Automate Your Research

How Can You Keep Up?

The number of new academic papers produced in a given year is staggering. For 2006, the total was estimated at 1,350,0001. For 2012, Biological Abstracts alone contains data for over 500,000 papers. How are researchers to keep abreast of developments in their field?


Academic journals and databases offer tools that automatically notify you about new developments. One of the easiest and most popular is signing up to receive a journal's table of contents in your email. Usually, that just involves going to the journal's home page and entering your email address.


Below are some more advanced techniques to customize your information diet.


Search Alerts from a Database

Search alerts let you save a search in a database. The database will automatically email you with new results that match your search. This service is available from most of the Library's databases. It often requires signing up for a free account.

EBSCO Databases

To set up an email alert from any EBSCO database, run your search, then click on the "Share" dropdown menu in the upper right and select "E-mail." The "Create Alert" screen appears. Choose your options and click "Save Alert."

EBSCO Databases include Academic Search Premier, Business Source Premier, CINAHL, Communication Source, ERIC, SocINDEX, SPORTDiscus, and many more.



Google lets you set up search alerts, but the feature is carefully hidden.

Project Muse

Click on "Tools" at the top of the page, then select "Email Alerts." If you are asked for a proxy string, use:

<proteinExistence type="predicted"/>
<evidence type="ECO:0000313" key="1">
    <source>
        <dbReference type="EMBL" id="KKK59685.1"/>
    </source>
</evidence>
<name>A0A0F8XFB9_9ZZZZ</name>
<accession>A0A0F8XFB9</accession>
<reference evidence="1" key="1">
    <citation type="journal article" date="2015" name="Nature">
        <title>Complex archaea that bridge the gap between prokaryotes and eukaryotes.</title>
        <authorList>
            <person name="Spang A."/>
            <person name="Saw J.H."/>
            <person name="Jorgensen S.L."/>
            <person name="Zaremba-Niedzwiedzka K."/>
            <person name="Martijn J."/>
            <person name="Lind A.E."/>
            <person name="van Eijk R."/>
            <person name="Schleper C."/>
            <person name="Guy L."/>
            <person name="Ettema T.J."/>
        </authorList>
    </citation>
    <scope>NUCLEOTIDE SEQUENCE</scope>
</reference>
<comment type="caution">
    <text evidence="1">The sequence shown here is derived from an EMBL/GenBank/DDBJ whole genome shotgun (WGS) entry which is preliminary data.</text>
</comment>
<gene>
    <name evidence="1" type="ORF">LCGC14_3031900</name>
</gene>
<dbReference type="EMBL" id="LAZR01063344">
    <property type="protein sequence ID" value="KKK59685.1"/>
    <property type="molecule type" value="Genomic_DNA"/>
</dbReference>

Proquest Databases

ProQuest offers alerts for specific searches, and for publications. Both options begin with a search. On the search results page, click the "Save search/alert" dropdown in the upper right, and choose "Create Alert."

Proquest Databases include ABI/INFORM, Ethnic Newswatch, GenderWatch, MLA International Bibliography, Proquest Research Library, and more.


Run a search and then click on "Save search alert" at the top of the search results page. You will need to set up an account, but this is quick and free.

RSS Feeds

RSS is a technology that allows you to subscribe to "feeds" in order to keep up with news from websites (including blogs) without having to actually visit the website every day or having your inbox cluttered with frequent updates.

In order to subscribe to a feed, you need to use an RSS reader. Feedly is a popular choice, as are The Old Reader and Newsblur. Firefox has a built-in reader ("live bookmarks"). Chrome users may want to install the RSS Subscription Extension to make it easier to subscribe to feeds.

Contact Us

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College Librarian
(607) 274-3182
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Web Services Librarian
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Search Argos

Journal Table of Contents Alerts

The JournalTOCs Tables of Contents service allows you to browse, view, save, and search across thousands of journal tables of contents.  You can create a customized list of journals and use export options such as email alerts, RSS feeds, formats for bibliographic managers, and customizable API for web pages. 


If This Then That is a service that lets you use RSS feeds as a data source for other services. You could, for instance, set up an IFTTT Applet such that anything added to a custom RSS feed is added to your Evernote account.